I am a journalist living in New York City, working in online media and pursuing a Master of Divinity degree in Theological studies with a focus on Urban Ministries and Intercultural Studies. My experience includes: editorial staff positions with Vibe.com, CBSNews.com, AOL News, and CBS Local Digi...
Kaepernick is no Jesus, though he claims faith in God. But he does not need to be—either Jesus or a Christian—for me to take him seriously and consider the things he has been saying and doing off the field. As a Christian considering Colin Kaepernick’s motivations for protesting and his actions beyond the NFL, I think of Luke 4 and Isaiah 58. I am reminded of a God who is concerned both with our spiritual and material well-being, how the two are related and how Kaepernick’s actions point to that.
After a series of unanticipated delays, partly due to Faithfully Media LLC and party due to the printer whose services we use, the proof for Faithfully Magazine No. 2 has finally been cleared and the files queued for printing. However, we believe it is important to get more copies of the magazine distributed before moving on to issue No.
A coalition of Christian leaders release a declaration demanding White Christians and Black church leaders act on their spiritual and social obligations to fight racism in the wake of violent white supremacist rallies in Charlottesville.
We going to see that "what happened with Christians in #Alabama" explainer on Black voters, many who ID as Christians, on that certain evangelical Christian mag's site written by that certain church guy who always has a defense for White conservative "convictional" Christians?
Muck Rack makes it simple to find people, tweets, or articles that mention any name, keyword, company, hashtag etc. We've compiled this guide to help you make the most of your search.
Selecting a term
Start searching tweets, articles from media outlets, articles mentioned in tweets, journalists'
names, titles and bios with some suggested searches:
Companies or Topics (e.g. iPhone, Microsoft)
Phrases (e.g. "cloud computing") — use quotes to keep the terms together
Twitter handles (e.g. @username) — returns those who have mentioned or replied to
Names (e.g. "David Pogue")
Hashtags (e.g. #sxsw, #london2012)
Bio details (e.g. vegan, Olympics, father)
Muck Rack's Advanced Search allows for many boolean operators.
Find results that mention multiple specified terms, use AND or
+. For example, ensure each result contains both Elon Musk and Mark Zuckerberg by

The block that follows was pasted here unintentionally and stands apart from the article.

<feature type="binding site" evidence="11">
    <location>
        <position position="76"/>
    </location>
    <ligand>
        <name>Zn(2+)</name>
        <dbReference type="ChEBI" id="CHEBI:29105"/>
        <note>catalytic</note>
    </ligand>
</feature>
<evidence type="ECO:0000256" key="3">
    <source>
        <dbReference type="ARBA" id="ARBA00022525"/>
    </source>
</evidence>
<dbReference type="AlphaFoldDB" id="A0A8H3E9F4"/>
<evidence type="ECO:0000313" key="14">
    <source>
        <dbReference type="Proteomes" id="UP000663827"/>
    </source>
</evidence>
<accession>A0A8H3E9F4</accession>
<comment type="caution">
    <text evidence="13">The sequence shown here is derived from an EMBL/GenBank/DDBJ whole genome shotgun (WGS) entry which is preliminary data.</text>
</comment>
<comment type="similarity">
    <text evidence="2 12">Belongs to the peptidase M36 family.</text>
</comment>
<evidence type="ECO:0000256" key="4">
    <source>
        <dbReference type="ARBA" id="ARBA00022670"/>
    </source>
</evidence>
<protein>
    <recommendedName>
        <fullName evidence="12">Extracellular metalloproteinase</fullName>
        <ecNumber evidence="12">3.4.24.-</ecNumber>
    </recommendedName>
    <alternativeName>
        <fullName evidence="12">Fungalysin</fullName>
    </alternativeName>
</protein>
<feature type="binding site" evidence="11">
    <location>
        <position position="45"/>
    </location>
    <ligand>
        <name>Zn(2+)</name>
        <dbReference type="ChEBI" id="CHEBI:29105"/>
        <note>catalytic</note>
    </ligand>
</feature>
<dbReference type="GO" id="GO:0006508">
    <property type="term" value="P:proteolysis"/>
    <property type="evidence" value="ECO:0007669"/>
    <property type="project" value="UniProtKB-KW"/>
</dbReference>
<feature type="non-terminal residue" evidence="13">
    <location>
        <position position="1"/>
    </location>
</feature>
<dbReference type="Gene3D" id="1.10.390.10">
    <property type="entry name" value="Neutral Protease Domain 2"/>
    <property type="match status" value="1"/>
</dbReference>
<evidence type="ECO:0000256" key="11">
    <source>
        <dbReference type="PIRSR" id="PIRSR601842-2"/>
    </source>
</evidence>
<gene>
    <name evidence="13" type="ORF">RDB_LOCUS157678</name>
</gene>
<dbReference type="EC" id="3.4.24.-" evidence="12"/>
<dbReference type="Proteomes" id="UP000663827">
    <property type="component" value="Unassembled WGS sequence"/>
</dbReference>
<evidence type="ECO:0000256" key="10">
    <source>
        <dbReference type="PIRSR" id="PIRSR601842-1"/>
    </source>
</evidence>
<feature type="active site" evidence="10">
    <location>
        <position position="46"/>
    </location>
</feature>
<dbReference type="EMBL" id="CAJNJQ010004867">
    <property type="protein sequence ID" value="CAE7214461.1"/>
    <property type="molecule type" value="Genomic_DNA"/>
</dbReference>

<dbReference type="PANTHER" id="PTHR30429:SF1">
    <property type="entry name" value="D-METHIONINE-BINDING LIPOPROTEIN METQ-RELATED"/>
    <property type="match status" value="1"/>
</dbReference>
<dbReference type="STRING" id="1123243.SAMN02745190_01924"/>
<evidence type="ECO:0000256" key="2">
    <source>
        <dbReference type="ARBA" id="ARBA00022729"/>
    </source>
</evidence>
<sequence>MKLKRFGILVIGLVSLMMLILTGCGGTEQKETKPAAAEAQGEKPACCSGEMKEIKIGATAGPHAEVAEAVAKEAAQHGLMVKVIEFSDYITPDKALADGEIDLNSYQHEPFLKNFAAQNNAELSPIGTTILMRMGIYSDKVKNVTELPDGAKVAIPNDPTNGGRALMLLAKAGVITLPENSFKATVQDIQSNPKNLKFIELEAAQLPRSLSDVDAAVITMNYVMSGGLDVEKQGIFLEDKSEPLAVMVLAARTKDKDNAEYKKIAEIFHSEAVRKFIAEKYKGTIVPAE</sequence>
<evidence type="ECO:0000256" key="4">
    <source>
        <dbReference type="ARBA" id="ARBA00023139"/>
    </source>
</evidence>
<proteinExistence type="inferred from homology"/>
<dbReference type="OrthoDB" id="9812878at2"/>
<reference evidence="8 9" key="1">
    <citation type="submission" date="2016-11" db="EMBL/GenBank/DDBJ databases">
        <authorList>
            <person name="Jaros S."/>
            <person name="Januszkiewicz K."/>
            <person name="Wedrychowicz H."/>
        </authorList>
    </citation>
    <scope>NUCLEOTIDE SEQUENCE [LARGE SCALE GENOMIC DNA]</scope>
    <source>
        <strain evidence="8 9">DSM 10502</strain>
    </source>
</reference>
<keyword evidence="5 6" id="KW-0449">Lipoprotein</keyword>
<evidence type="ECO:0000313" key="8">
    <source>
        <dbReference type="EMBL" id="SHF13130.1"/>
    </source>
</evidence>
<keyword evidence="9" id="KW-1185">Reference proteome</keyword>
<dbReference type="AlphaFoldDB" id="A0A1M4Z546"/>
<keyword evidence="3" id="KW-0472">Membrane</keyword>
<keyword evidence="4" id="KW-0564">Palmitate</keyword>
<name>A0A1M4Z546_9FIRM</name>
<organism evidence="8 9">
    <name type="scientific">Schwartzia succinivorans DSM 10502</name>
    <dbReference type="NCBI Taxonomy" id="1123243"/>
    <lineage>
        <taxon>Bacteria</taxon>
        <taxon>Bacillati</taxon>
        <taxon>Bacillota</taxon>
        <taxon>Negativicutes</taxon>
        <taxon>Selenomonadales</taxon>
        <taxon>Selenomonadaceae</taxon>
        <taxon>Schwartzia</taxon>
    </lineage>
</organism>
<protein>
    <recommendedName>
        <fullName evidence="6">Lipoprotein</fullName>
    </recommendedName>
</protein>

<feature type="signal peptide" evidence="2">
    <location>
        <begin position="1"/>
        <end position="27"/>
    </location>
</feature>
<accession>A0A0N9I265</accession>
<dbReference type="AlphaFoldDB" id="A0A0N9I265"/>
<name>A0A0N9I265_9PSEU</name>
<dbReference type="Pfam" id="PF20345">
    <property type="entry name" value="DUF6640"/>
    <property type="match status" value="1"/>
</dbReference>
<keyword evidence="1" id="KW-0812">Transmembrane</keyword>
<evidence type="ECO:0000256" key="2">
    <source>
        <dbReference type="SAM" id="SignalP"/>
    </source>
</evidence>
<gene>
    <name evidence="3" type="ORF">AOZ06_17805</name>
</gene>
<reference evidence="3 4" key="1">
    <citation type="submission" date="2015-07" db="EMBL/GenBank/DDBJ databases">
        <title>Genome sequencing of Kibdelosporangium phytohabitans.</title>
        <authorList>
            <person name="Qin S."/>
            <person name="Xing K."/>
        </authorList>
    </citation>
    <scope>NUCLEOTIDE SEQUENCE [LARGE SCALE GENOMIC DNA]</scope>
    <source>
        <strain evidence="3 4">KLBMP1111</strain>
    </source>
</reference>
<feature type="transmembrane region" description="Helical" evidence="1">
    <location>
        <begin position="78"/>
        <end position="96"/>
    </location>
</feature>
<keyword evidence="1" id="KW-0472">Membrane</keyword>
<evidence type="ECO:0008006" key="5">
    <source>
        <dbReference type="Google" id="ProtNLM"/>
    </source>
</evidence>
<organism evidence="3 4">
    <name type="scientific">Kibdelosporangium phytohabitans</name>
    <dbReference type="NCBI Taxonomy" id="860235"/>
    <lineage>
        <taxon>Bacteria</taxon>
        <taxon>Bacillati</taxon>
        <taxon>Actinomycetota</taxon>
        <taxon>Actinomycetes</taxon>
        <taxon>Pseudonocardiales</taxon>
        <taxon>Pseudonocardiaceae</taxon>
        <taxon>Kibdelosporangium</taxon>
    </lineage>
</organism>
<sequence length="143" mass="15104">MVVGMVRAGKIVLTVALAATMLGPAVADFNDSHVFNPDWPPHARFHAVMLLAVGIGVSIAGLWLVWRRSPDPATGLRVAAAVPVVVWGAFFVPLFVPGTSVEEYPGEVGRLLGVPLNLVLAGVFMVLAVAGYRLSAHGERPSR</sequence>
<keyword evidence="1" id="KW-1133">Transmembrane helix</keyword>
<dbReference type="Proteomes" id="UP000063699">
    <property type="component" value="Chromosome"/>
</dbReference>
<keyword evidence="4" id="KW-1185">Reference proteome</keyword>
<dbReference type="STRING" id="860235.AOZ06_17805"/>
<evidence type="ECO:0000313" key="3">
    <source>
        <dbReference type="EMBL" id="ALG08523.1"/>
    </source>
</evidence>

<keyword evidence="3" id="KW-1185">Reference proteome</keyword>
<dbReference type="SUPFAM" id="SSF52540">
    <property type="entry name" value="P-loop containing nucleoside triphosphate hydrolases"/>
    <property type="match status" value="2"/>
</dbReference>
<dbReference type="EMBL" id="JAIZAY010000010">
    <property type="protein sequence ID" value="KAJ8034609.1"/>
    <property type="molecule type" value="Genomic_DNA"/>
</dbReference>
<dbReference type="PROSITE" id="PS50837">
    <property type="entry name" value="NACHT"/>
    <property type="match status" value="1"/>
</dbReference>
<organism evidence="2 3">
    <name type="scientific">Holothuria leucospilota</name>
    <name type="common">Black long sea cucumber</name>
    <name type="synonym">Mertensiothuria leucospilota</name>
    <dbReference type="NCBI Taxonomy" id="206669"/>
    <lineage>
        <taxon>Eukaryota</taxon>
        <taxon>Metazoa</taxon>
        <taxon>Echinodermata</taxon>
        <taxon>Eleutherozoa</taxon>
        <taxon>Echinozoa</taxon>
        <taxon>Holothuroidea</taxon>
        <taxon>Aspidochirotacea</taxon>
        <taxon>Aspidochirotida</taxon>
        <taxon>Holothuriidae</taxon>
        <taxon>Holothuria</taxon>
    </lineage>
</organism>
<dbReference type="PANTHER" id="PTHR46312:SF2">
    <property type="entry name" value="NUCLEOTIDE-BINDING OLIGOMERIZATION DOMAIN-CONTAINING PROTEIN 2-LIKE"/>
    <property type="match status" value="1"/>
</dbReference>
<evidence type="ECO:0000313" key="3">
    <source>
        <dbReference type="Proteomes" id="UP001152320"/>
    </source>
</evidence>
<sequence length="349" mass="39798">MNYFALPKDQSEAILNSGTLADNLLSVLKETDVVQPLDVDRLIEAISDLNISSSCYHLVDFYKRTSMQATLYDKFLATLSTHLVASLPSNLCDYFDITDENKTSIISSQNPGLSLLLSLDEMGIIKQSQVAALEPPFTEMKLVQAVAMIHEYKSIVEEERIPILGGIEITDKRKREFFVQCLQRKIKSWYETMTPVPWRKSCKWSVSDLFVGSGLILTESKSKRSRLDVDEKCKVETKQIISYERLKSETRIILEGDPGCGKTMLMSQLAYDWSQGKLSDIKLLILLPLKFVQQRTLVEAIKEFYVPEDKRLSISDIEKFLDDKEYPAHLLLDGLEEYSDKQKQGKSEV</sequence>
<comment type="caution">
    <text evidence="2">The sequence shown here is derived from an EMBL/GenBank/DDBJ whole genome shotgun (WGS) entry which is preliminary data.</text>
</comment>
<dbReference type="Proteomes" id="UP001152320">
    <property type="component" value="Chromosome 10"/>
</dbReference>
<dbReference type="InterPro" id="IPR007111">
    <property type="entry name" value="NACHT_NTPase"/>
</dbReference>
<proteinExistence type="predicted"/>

searching Musk AND Zuckerberg or Musk + Zuckerberg.
Use the operators OR or , to broaden your search when you'd like either of
multiple terms to appear in results. (This is the default behavior of our search when no operators
are used). For example, results will contain either cake or cookie by searching cake OR cookie or cake,cookie
Use NOT or - to subtract results from your search. For
example, searching Disney will yield results about the Walt Disney Company as well as Walt Disney
World Resort. To exclude mentions of Disney World, search for Disney -World or Disney
When using one of these operators with a phrase, enclose it in quotation marks. For example, you can
find results about smartphones excluding Apple's iPhone 4S by searching smartphone -"iPhone
Exact case matching or punctuation
If you're searching for a brand name or keyword that relies on specific punctuation marks or capitalization, you can
find results that match your exact query by adding matchcase: before the keyword you're searching for, like matchcase:E*TRADE .
Use parentheses to separate multiple
boolean phrases. For example, to find journalists talking about having fun in Disney World or
Disneyland, search for ("disney world" OR disneyland) AND fun.
An asterisk can be used to search for any variation of a root word truncated by the asterisk. For example, searching for admin* will return results for administrator, administration, administer, administered, etc.
A near operator is an AND operator where you can control the distance between the words. You can vary the distance the near operation uses by adding a forward slash and number (between 0-99) such as strawberries NEAR/10 "whipped cream", which means the strawberries must exist within 10 words of "whipped cream".